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  • ME Gov. LePage asked to reverse decision to scrap formaldehyde rule

    New National Report Confirms Formaldehyde Causes Cancer in Humans

    By Ramona du Houx

    A new report from the prestigious National Academy of Sciences calls into question the May decision by the Maine Department of Environmental Protection to scrap its proposed rule to require manufacturers to disclose their use of formaldehyde in children’s products.

    The new report confirmed that exposure to formaldehyde, a widely used industrial chemical, causes cancer of the nose, nasal passage and upper throat, and also causes leukemia, in humans.  

    “Now that the nation’s top scientists have spoken, there are no more excuses for delaying protection of children’s health,” said Mike Belliveau, president of Prevent Harm, a leading public health organization based in Portland, Maine. “Governor LePage should listen to the scientists, not the Koch brothers and their chemical industry lobbyists, for a change.”

    Belliveau was referring to the 10 year campaign by Koch Industries to delay federal and state regulation of formaldehyde. Today, Prevent Harm also sent a letter to Gov. LePage and the Maine Department of Environmental Protection (DEP), requesting swift action on the chemical.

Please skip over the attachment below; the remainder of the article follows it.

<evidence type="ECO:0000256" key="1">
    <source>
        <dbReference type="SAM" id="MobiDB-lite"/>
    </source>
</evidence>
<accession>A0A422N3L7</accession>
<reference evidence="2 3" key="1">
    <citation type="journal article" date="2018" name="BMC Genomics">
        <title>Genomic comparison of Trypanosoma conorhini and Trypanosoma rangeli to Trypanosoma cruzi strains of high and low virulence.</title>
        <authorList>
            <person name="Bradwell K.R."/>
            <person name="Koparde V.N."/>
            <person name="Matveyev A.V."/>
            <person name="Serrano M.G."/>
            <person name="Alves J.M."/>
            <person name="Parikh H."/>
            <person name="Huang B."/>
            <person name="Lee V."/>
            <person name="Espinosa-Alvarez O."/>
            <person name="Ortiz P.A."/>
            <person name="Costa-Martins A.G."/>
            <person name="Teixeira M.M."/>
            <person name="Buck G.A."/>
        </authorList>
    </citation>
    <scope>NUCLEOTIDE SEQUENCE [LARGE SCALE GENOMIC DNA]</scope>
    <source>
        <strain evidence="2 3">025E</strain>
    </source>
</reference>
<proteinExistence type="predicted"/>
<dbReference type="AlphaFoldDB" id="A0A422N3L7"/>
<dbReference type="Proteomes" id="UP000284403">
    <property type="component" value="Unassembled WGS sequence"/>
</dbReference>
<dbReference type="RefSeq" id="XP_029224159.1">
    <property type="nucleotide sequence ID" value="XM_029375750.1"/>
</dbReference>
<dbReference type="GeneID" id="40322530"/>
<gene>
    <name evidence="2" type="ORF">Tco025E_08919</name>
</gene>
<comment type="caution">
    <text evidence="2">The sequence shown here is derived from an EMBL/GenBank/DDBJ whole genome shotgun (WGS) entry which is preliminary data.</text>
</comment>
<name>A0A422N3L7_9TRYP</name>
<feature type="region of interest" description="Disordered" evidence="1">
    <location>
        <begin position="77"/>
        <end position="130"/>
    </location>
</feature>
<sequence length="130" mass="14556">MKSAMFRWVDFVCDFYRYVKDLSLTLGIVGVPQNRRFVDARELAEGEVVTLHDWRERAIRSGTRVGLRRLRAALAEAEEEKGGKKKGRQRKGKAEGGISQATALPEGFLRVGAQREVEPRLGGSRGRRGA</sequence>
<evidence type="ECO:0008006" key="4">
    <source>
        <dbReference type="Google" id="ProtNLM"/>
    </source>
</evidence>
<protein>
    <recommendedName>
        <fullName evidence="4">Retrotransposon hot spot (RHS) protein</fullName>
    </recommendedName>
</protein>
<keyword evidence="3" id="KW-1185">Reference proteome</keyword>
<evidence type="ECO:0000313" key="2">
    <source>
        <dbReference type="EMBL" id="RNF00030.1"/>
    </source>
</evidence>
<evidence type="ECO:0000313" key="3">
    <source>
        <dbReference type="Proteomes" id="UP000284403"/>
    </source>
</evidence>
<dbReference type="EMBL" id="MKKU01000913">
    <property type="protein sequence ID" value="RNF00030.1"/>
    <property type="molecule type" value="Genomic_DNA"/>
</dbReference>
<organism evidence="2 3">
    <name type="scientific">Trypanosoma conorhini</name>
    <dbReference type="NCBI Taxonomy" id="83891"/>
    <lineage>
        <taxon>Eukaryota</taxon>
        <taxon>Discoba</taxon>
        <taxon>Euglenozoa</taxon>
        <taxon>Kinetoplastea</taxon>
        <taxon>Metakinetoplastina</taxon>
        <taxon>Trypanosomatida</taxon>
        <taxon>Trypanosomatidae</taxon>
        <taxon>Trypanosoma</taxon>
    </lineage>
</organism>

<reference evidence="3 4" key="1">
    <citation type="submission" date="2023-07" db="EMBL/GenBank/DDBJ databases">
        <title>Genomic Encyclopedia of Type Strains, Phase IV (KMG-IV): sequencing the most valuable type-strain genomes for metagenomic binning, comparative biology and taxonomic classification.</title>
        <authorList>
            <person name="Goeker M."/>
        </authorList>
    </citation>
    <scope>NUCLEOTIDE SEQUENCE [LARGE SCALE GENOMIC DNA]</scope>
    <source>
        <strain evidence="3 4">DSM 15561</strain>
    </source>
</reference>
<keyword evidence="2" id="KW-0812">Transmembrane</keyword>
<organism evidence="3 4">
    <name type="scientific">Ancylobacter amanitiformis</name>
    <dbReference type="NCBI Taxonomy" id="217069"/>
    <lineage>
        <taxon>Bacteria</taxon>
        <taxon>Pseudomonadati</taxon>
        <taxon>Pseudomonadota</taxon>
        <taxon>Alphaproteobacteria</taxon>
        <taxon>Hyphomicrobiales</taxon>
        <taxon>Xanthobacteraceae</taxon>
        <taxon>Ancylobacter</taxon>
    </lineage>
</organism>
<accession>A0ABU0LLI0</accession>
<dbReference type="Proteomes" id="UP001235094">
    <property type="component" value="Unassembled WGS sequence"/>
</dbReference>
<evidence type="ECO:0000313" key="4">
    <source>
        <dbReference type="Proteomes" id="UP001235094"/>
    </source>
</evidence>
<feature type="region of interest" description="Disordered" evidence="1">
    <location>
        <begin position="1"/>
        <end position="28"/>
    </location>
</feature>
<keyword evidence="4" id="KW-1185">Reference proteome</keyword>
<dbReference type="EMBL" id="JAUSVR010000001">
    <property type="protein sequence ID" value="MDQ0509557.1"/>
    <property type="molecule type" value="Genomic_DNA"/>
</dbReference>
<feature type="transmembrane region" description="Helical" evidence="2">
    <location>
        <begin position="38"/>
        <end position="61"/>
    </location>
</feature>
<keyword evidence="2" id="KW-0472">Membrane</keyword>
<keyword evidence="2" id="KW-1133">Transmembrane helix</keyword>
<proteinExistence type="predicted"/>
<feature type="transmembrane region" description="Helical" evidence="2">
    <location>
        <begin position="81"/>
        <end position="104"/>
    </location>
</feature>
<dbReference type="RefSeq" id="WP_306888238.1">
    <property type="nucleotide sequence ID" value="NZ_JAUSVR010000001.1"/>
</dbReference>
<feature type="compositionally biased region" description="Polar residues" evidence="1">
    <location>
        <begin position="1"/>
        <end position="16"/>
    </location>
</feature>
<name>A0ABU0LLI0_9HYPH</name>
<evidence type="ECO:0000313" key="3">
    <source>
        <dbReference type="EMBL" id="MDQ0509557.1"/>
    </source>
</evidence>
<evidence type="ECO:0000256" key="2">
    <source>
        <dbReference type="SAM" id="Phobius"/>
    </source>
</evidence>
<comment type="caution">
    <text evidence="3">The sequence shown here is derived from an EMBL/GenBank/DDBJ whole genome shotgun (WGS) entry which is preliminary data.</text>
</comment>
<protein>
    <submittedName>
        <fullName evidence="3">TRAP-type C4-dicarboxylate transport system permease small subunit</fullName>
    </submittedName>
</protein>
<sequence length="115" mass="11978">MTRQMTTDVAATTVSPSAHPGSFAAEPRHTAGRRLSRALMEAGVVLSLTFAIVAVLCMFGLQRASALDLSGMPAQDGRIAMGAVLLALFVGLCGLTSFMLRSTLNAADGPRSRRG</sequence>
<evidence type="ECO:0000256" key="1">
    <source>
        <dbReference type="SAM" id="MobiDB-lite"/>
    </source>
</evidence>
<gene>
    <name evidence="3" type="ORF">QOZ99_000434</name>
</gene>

In May, the Maine DEP cited the then-pending federal science review as the reason for withdrawing its proposed rule to require manufacturers to disclose which children's products contain formaldehyde. The rule would have named the cancer-causing substance as a Priority Chemical under the Kid Safe Products Act, a groundbreaking state law that seeks to protect the health of children and pregnant women from harmful chemicals in everyday products.

    The LePage Administration scrapped its formaldehyde rule after aggressive lobbying by major formaldehyde producers, including Koch Industries, the industrial conglomerate owned by David and Charles Koch, the conservative Tea Party funders, with extremest views. Koch Industries is a co-founder and major funder of the Formaldehyde Panel of the chemical industry lobby group, the American Chemistry Council (ACC). In January 2014, the ACC Formaldehyde Panel testified in opposition to the now-dropped formaldehyde rule. Koch Industries and its lobby front groups have consistently downplayed the dangers of formaldehyde and protested the scientific listing of formaldehyde as a known human carcinogen by the federal government. 

    Common sources of formaldehyde in homes include pressed wood products used in cabinetry, walls and floors; consumer products such as fingernail hardeners, nail polish, wall paper and paints; permanent press fabrics used in clothing, linens and draperies; and combustion byproducts from stoves, heaters and smoking.